In her presentation, Tiscareno-Sato talked about her background as the child of Mexican immigrants and entering the Air Force, eventually reaching the rank of captain and flying a KC-135 refueling tanker, including being part of an all-female KC-135 crew while stationed in England.

Along with Tiscareno-Sato, the event featured the All-Nations Native American Color Guard presenting the flags of the United States, POW-MIA, and branches of the military.

Chemeketa student Anthony Dixon sung the national anthem, and student Gennifer Walker presented a traditional Native American honor song.

The event was sponsored by Multicultural Student Services, Veterans’ Services, Veterans’ Club, the President’s Office and the Office of Diversity & Equality.

In observation of Veterans Day, the college will be closed on Tuesday, November 11.

Chemeketa hosts “College Nights” Nov. 13

By Chemeketa Public Affairs

From 6 to 8 pm on Thursday, November 13, Chemeketa will host “College Nights,” a free informational event aimed at educating prospective college students on how to choose, apply and pay for college.

Organized by the Educational Credit Management Corporation, “College Nights” will be held in the Building 6 auditorium on Salem’s campus and will include free pizza and soda and a chance to win a $500 scholarship. Free parking will be available; guests can follow signs to park in the purple lot.

More information is available here.

Meet the interim president

By Chemeketa Public Affairs

Julie HuckesteinChemeketa Interim President Julie Huckestein not only has extensive community college experience on her resume, she also knows firsthand the challenges many of her students face.

At the age of 18 Huckestein started taking classes towards a legal secretary degree at Linn-Benton Community College,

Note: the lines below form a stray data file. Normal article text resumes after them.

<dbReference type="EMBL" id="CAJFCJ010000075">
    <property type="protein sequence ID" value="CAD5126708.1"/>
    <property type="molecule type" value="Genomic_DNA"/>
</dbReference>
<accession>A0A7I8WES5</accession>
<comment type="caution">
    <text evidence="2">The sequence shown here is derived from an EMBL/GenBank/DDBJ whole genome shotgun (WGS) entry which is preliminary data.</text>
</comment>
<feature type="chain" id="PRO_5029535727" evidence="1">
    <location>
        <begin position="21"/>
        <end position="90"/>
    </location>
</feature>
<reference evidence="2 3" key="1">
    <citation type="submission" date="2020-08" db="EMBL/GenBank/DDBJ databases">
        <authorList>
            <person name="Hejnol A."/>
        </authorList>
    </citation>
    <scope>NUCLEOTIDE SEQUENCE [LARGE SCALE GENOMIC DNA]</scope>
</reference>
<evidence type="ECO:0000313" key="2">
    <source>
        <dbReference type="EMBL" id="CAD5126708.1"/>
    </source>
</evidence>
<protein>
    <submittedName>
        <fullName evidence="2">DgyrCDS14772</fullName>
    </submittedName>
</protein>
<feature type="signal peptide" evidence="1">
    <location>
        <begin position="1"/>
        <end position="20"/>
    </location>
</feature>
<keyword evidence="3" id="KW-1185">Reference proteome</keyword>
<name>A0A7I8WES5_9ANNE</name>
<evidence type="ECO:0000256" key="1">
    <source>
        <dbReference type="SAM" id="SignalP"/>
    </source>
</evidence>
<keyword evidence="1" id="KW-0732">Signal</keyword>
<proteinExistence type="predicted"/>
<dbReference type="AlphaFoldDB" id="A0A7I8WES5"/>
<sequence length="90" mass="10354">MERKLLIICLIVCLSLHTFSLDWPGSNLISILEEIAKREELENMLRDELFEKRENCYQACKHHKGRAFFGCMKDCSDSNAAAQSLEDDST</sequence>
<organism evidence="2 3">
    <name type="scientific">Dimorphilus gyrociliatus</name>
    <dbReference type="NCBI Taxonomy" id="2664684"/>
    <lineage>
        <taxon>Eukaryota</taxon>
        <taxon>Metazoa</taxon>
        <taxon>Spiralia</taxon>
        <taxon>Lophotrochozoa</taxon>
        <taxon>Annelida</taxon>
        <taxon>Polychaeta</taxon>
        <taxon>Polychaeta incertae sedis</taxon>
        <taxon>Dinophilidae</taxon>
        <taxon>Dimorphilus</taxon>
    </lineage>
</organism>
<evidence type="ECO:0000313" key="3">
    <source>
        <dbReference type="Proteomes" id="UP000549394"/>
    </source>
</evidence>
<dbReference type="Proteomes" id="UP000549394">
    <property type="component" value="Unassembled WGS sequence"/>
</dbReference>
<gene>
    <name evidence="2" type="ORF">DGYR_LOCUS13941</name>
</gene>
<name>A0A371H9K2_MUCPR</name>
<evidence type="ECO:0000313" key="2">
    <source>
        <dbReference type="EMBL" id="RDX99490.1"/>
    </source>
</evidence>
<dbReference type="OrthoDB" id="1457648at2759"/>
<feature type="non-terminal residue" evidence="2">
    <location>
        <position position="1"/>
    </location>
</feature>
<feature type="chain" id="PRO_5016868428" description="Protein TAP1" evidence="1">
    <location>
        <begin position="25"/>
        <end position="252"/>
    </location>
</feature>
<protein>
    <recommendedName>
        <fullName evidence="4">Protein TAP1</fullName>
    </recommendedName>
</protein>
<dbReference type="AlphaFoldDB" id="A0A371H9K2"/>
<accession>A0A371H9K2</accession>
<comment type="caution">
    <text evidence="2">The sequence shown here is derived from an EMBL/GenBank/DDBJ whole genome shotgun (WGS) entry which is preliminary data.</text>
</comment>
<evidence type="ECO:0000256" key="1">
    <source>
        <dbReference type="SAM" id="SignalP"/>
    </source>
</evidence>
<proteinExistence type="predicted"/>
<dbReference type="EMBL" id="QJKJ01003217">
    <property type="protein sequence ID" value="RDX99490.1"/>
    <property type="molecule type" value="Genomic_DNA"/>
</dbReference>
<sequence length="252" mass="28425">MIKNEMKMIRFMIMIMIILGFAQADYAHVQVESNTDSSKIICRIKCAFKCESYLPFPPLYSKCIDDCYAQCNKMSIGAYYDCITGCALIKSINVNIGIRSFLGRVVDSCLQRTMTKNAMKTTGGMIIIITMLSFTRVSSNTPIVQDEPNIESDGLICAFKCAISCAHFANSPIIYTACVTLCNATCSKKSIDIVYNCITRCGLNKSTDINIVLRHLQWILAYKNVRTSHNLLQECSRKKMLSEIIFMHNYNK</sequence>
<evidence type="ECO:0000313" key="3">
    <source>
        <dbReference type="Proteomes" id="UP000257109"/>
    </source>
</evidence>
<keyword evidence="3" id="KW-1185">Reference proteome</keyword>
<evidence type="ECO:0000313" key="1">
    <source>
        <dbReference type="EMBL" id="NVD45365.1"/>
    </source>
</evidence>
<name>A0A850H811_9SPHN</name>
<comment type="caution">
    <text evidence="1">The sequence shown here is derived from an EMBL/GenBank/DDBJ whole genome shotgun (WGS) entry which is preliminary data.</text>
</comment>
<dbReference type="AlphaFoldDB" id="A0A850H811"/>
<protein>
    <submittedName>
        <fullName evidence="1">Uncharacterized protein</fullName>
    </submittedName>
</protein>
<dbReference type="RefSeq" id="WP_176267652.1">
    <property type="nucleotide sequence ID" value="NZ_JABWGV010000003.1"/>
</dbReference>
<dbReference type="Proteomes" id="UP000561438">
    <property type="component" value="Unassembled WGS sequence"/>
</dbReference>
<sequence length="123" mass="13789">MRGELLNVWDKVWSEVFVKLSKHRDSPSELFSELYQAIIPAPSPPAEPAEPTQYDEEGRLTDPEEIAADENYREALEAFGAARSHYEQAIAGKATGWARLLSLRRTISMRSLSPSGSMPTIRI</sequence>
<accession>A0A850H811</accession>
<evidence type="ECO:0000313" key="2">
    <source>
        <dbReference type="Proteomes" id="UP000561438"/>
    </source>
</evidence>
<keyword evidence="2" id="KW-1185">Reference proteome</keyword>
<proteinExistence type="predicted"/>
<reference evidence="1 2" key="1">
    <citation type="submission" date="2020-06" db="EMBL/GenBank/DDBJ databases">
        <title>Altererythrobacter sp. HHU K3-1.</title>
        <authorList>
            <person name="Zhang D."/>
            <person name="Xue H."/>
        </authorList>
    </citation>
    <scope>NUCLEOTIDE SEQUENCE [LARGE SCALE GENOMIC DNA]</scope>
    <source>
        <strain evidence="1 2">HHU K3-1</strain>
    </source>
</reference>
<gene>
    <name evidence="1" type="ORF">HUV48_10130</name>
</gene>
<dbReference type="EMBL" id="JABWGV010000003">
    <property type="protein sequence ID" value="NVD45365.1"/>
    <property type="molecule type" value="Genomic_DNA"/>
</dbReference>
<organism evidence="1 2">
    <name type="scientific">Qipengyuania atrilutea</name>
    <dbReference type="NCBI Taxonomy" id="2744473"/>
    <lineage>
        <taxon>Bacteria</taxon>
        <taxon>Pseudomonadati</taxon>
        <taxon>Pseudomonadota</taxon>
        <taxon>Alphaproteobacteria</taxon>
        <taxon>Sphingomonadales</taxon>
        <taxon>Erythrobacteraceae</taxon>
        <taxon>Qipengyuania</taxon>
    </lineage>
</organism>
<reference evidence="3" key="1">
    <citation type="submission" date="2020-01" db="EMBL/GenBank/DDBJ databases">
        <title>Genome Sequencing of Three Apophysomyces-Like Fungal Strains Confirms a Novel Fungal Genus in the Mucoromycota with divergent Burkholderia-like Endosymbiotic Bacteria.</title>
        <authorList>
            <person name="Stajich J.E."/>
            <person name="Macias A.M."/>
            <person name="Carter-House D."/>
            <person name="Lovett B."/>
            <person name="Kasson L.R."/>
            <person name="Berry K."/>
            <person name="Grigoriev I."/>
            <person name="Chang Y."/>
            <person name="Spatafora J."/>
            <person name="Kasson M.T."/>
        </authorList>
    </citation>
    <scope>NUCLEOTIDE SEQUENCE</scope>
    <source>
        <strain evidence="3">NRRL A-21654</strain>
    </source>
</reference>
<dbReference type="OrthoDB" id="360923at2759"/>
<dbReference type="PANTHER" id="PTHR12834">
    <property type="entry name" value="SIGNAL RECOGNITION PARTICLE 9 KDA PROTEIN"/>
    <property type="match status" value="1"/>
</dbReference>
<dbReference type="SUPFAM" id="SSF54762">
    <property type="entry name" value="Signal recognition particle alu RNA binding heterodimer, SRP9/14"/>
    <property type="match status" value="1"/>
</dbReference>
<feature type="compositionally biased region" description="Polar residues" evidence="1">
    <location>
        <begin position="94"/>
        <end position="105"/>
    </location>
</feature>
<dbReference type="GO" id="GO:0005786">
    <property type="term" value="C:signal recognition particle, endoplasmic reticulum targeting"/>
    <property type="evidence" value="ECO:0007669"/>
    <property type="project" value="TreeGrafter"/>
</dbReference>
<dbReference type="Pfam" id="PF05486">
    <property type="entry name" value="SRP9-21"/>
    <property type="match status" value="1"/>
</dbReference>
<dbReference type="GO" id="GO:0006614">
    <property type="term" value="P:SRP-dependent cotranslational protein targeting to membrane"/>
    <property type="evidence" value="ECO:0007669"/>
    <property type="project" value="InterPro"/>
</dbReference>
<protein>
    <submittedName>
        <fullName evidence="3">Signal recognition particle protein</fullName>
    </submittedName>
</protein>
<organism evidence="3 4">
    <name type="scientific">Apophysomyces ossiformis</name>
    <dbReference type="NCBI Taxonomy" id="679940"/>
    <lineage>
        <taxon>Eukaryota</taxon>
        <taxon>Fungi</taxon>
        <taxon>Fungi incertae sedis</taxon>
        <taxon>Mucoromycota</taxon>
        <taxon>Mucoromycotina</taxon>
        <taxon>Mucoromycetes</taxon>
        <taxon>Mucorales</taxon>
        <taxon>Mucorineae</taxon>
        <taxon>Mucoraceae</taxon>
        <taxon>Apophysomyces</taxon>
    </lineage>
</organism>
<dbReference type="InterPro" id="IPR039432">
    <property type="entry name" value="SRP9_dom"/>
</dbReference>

“I remember being anxious as I navigated financial aid and found my way to classes.”

Life interrupted her education and she never finished that program. Eventually she returned to school, and at the age of 37 she received her associate’s degree then went on to get a bachelor’s and a master’s degree in education policy and administration.

“My beginning at a community college gave me everything I needed to prepare for furthering my education.”

Huckestein started her community college career in the accounting office of her alma mater, Linn-Benton where she worked for 14 years before taking a post in 2001 as director of business services at Chemeketa. She was promoted to Assistant Chief Financial Officer in 2004 and became Vice President/CFO in 2010.

The Chemeketa Board of Education appointed Huckestein interim president this past July. She replaced Cheryl Roberts who took over the presidency of Shoreline Community College in Seattle.

Huckestein says this new role is a chance to put her personal motto into action –

“You must do those things you think you cannot do. You can’t grow if you only do the things that keep you comfortable.”

Huckestein has made a great impression in her new role. In the Chemeketa Faculty Association’s monthly report to the College Board of Education, association president Traci Hodgson wrote –

“She is communicating well… and her respect for faculty is evident in those communications.

With such strong leadership, faculty is looking forward to his academic year as one that will be productive and positive.”

Huckestein’s empathy and rapport come from at least two sources. One source is how she values being kind and careful with other people’s feelings. Another source comes from her life experience. She pointed out in her welcome message to students that the college is made up of many stories and everyone has his or her own to tell.

“My story has two beginnings, one where it ended before I achieved my educational goal and another where I succeeded.”

As she enters the next chapter of her story, Huckestein uses her life experience as ongoing inspiration; telling the Chemeketa Courier student newspaper,

“Every term there’s this general sense of excitement. And that’s what’s great about working at a community college: Every term you get to be with people who want to do something with their lives.”